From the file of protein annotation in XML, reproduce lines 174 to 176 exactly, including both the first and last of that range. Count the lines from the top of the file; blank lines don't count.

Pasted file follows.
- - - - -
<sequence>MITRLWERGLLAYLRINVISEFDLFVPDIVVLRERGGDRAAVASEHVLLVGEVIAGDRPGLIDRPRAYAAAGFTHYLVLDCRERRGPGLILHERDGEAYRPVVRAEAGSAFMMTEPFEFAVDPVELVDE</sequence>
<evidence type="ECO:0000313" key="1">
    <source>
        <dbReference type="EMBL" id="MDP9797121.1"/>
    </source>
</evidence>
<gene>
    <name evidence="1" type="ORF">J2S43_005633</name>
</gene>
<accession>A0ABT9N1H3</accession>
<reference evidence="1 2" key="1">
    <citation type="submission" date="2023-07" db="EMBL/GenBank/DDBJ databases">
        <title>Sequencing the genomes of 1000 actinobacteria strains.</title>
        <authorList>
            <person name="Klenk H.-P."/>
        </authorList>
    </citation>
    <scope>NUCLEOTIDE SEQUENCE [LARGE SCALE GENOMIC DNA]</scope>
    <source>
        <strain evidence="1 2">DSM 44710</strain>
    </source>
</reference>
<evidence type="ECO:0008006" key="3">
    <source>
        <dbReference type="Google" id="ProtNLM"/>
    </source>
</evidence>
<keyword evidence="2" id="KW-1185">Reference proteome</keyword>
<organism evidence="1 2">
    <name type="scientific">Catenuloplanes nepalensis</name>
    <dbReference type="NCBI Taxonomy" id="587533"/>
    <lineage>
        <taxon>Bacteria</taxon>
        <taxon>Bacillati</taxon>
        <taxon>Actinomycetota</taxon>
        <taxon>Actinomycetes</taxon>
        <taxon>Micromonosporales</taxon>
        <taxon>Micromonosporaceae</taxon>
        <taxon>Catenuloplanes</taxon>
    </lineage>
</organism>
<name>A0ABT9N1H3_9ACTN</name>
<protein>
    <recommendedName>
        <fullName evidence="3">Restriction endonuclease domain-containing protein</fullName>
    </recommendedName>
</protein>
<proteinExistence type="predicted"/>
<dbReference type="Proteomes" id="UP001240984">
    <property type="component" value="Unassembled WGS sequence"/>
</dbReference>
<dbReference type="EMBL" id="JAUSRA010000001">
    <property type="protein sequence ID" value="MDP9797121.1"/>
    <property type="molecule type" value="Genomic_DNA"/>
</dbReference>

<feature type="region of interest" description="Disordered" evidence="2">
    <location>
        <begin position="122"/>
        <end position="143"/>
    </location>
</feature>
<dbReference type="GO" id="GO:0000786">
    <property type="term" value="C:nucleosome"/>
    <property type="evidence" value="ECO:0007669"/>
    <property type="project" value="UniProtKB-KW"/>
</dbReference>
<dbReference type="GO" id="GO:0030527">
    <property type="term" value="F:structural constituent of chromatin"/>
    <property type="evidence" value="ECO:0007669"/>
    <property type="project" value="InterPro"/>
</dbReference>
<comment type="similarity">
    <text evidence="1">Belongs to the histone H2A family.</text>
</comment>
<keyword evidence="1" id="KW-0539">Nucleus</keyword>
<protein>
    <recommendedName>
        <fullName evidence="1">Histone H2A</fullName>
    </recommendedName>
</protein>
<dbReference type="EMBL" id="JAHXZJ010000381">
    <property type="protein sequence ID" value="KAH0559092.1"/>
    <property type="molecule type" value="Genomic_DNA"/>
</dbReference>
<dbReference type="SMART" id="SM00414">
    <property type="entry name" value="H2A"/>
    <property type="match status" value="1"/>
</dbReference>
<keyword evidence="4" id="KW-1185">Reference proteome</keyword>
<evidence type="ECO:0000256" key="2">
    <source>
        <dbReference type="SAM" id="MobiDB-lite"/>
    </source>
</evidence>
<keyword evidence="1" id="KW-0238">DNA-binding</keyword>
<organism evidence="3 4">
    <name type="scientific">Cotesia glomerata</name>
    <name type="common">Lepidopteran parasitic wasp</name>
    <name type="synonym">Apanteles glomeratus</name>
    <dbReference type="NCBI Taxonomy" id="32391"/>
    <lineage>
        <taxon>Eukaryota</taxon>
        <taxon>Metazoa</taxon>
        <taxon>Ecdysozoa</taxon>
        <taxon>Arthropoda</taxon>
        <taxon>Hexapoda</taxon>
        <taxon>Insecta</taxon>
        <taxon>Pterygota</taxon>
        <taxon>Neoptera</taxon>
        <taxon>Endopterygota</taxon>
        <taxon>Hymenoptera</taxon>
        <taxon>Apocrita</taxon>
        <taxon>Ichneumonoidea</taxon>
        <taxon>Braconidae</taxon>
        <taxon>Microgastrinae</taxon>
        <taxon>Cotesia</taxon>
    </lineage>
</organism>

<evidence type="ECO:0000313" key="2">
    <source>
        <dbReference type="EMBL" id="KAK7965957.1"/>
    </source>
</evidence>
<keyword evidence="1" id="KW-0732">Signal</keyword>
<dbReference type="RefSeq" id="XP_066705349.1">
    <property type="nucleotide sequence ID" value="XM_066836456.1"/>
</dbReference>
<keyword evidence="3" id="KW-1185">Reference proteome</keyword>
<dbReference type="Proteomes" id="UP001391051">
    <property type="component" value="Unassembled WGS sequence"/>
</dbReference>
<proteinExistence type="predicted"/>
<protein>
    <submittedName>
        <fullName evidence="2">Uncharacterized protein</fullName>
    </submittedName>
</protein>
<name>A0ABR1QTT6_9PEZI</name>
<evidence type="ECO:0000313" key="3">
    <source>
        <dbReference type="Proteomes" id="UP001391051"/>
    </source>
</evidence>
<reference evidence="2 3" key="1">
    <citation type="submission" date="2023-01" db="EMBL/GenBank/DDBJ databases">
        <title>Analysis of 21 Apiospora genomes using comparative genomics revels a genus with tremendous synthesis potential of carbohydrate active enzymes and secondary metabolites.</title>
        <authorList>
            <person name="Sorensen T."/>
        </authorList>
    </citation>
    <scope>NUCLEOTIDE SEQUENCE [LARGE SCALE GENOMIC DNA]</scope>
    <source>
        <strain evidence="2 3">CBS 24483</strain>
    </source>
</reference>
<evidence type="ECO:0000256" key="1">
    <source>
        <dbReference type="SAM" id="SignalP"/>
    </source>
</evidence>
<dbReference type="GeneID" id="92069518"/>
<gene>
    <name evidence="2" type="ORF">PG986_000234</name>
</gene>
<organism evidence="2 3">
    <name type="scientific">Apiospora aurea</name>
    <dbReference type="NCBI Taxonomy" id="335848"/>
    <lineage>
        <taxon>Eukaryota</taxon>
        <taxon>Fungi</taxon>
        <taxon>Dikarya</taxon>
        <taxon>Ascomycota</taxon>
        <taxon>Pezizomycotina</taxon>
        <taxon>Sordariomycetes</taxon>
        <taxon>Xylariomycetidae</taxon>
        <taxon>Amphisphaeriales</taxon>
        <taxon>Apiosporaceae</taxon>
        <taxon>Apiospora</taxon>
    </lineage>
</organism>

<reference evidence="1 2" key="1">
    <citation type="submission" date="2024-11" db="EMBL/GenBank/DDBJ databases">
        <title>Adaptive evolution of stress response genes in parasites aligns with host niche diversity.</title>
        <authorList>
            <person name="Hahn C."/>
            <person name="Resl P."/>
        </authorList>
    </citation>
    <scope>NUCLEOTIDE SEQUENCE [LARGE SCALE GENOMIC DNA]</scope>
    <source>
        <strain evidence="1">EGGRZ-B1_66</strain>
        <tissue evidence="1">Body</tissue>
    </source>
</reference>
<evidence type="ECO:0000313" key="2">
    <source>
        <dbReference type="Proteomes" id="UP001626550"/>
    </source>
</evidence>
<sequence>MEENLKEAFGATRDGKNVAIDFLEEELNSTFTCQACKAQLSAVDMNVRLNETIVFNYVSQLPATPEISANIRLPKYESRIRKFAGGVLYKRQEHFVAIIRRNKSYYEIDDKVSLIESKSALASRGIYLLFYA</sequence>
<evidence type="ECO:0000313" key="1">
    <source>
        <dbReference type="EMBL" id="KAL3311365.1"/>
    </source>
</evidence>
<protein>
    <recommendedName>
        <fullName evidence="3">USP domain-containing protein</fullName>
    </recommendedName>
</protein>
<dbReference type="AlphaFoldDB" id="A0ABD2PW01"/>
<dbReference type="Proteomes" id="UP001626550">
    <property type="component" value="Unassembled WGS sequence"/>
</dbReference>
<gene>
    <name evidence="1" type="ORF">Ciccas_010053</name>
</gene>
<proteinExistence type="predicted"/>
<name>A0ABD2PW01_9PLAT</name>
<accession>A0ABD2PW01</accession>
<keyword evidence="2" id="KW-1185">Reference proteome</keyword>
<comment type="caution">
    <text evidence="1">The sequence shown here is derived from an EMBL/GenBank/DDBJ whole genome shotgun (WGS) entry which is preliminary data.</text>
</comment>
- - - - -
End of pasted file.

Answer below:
        <taxon>Sordariomycetes</taxon>
        <taxon>Xylariomycetidae</taxon>
        <taxon>Amphisphaeriales</taxon>